Yesterday, Arianne wrote a post about the new mom blogger council at Redbook. As a few of us were discussing this development, someone posited that the positions were unpaid. I believe this is the sentence from the Mashable piece that raised the red flag:
“Each is an established, highly opinionated blogger in her own right, and will submit original content to Redbook in exchange for promotion of her own blog and the search value attached to that — in addition to, of course, the benefit that comes with being associated with the Redbook brand, says Mark Weinberg, VP of programming and product strategy at Hearst. The five contributors will also be promoting the Motherboard blog council on their own blogs.”
I did some investigating, and an anonymous source has confirmed that this gig is UNPAID. So to recap, we have five contributors. They are writing original content for the publication, promoting Redbook on their own, highly influential blogs, and presumably acting as consultants. Unpaid.
In light of that, I wanted to share my five reasons why this (and programs like this) are harmful to both these bloggers and other bloggers within the mom blogging community.
1. Why buy the cow when you can get the milk for free? If you do work for a company for free, they will not want to pay you to do it later. Additionally, other companies who see that you are doing work for free (or for gift cards or t-shirts or cute shoes) will ALSO not want to pay you to do it later.
2. Doing work for free hurts other bloggers I have a folder in my Outlook called “work for free.” This folder is filled with emails from agencies and brands that all say something to the effect of, “Sorry. We can’t pay your blogger. We have plenty of other influential bloggers who would be happy to do the work in return for the exposure.”
3. When earned and paid media get blurred, confusion ensues I’ve written about this elsewhere, but essentially, earned media is something written for free because it is editorially interesting. Paid media is written because money changed hands. When bloggers write something that is essentially paid media (specific requirements, inclusion of key messages) for free, everything gets wacky. What if the post is written in a way that upsets the client? If the blogger wasn’t paid, does that client actually have the right to ask for a change?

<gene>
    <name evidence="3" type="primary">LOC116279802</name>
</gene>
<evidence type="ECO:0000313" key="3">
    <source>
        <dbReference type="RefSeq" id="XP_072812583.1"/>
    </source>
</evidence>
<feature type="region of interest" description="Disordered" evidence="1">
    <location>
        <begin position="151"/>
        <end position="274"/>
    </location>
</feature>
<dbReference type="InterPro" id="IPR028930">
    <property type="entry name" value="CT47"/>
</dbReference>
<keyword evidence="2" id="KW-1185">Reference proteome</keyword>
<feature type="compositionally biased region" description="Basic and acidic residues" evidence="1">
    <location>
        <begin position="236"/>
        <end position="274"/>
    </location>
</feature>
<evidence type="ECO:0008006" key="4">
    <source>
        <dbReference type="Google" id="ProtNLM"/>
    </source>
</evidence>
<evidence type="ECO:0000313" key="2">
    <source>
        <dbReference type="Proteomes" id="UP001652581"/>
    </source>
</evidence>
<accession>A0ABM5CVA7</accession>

4. Exposure isn’t all it’s cracked up to be As I mentioned above, and as indicated by the Mashable piece, some brands apparently think that “good exposure” is a sufficient replacement for payment. I would argue otherwise. In my discussions with bloggers, the traffic that THEY send over to the brand sites is typically way higher than the amount of traffic that they receive in the form of inbound links. Yes, that brand might crazy high page views, but how engaged and loyal are the readers? I would argue that blog readers are much more likely to click a link than readers of a brand site.
5. When you sign a contract, you are bound to that contract whether money changes hands or not This point is especially relevant and scary when it comes to the non-compete portion of that contract. Are the gift cards and exposure worth enough for you to give up the opportunity to work for a competitor of that brand? Most contracts will prohibit you from working for a competitor for the length of the contract itself. Many of them also add additional time to that, which could mean that an unpaid (or low paid) contract signed for work to take place in 2012 could potentially prevent you from working for anyone else in that category until mid-2013 or even 2014. Are you prepared for that?
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